Set Visit: A Trip to 'A Nightmare on Elm Street' PART THREE - Bloody Disgusting
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Set Visit: A Trip to ‘A Nightmare on Elm Street’ PART THREE



Continuing our massive on set coverage of Warner Bros. Pictures and New Line Cinema’s A Nightmare on Elm Street redo, Jeff Otto flew down to Chicago for the third of our 4 day experience. Below you’ll find Jeff’s report that features interviews with the cast and crew, along with some spoilerific info on one of Freddy’s “tricks” (no, this isn’t an April 1 joke). Elm Street arrives in theaters April 30.

Set Report Part 3
June 25, 2009
Shooting Day #38 of 46

Editor’s note: Major spoilers follow.


There are lots of ways to bite the dust, but having Freddy Krueger unzip your face and tear out from the inside has to be towards the top of the painful list. As Bloody-Disgusting explores the world of Freddy Krueger for a third day in the Chicago warehouse sets, Freddy’s peekaboo scene is being prepped. When we get to set, producers Brad Fuller and Andrew Form can barely contain their enthusiasm for the scene. They welcome us and invite us to look on for the big moment.

I will tread carefully to avoid spoilers, but basically the scene takes place towards the end of the movie. As Mr. Disgusting mentioned, our heroes Quentin (Kyle Gallner) and Nancy (Rooney Mara) have now gone quite some time without sleep and are experiencing brief micro-naps. “At the end, there are so many micro-naps, you never know what’s real and what’s a micro-nap,” explains Mara. Nancy goes into the basement of a preschool to rescue a screaming Quentin when she discovers Kyle looks a little sickly. He screams out in pain and suddenly, heeeere’s Freddy!

To perform the feat, a large prosthetic version of Gallner’s head has been constructed with a zipper down the middle. The dummy head will be placed over Jackie Earle Haley’s noggin and he must unzip the mask and pop out at Nancy like a jack-in-the-box. As is often the case on a horror movie set, the set-up looks more comical than frightening, but it should be pretty cool once it’s all put together for the final version.
It’s kind of hilarious,” says Gallner of his giant prosthetic head. “You’re never gonna see a giant version of your own head except on a movie set.

Before the unzipping scene, Gallner must be filmed sitting in the exact position where Freddy will later “pop out.” Mara comes into the room and Gallner gives a pained expression before letting out a blood-curdling scream. Director Samuel Bayer wants just the right screech, so he makes poor Gallner re-take the shot a few times until his voice is about to give out. Gallner’s screams are impressive, possibly even worthy of scream queen status. “I think a couple more, I would have been fried,” says Gallner. “I think it helps because it echoes through the whole building.

A Nightmare on Elm Street

After the first part of the scene is finished, Freddy Krueger (Haley) himself steps in and places the giant Quentin head on. Two monitors are set side-by-side so that the image of Gallner can be lined up with Haley in the Quentin head. The effect should appear seamless after some post production work.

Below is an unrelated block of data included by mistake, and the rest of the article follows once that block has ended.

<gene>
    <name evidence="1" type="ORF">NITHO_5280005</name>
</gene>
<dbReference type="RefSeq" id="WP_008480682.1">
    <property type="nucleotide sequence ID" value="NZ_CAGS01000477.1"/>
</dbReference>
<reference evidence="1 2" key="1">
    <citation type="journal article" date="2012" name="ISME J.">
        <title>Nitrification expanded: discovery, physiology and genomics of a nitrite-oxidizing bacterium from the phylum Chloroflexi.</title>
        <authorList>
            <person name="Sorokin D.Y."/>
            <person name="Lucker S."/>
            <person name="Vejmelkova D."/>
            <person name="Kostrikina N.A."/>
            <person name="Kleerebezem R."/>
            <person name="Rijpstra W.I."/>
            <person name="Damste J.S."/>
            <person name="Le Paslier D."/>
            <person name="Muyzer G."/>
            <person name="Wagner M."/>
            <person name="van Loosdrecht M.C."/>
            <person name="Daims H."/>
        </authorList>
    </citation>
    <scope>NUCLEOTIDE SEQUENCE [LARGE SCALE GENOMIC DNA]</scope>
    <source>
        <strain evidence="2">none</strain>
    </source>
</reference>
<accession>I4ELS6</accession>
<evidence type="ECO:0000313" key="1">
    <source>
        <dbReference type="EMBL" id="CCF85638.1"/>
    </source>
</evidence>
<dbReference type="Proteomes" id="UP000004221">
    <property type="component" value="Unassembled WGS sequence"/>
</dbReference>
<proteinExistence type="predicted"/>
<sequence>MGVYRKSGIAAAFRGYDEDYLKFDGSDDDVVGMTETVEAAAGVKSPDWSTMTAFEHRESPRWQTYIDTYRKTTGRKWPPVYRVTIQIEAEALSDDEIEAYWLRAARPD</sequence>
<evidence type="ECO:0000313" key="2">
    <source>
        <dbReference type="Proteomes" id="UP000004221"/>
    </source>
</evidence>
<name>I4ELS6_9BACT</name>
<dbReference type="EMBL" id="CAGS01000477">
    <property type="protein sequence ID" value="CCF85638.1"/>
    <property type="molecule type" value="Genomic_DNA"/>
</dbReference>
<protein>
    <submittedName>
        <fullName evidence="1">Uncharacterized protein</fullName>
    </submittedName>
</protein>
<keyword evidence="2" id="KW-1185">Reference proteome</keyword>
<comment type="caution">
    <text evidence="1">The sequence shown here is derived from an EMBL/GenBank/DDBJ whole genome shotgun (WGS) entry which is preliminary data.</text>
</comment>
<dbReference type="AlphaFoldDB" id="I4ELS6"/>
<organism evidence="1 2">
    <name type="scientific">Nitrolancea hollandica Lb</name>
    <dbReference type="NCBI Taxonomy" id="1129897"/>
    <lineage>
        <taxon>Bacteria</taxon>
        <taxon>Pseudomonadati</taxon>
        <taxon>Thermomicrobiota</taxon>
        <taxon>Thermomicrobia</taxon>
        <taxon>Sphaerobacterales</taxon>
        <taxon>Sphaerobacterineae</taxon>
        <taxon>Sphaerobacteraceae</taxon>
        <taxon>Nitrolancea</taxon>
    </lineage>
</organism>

The big scene proves more logistically difficult than expected. During take after take, Haley reaches behind his head to unzip the giant Quentin head, and then something goes wrong. The zipper sticks. The fake head falls off only partially. The zipper sticks again. Haley laughs. Then that damned zipper again. I’m not sure if a NIGHTMARE ON ELM STREET movie is exactly the right forum for Blu-ray outtakes, but if so, then this stuff is golden.

The unzipping effect was first used by Bayer more than a decade ago in a music video. “ I did a Rolling Stones video in 1997 with Angelina Jolie and Jolie came out of somebody’s head,” says Bayer. “I ripped off a bunch of my stuff – I mean like, I’ve done music videos and commercials for 20 years and I’ve pulled all sorts of things that I’ve done in my work over the years into this film – and some people have to look for it, but it’s there.


During our set tour, we got a brief look at Freddy’s workshop, a sort of crude, dingy basement set-up with old rusty tools covered in cobwebs and dust. It probably shouldn’t come as a huge surprise that Freddy isn’t the world’s best housekeeper.

This stuff is all well and good, but what we’re really after is the glove. The designer of the new, improved Krueger weapon of choice is props maestro William Dambra. He arrives to greet us carrying a locked case similar to that used to house a gun. He places it on the table and reveals the shiny glove to us PULP FICTION style. Compared to the original, this one is more detailed, rusty and crude. It looks homemade and unsafe for home use.

When Dambra passes me the glove, the first thing that surprises me is its weight. “It’s about three or four pounds,” says Dambra. “I mean after a while, it gets a little heavy. But it fits his hand, it’s custom made. We made a mold of his hand because I got a chance to see him when we were designing and making it. So we made a mold of his hands so we had something to work off of. And then we made some fine adjustments once Haley got here. That’s just a regular gardening glove.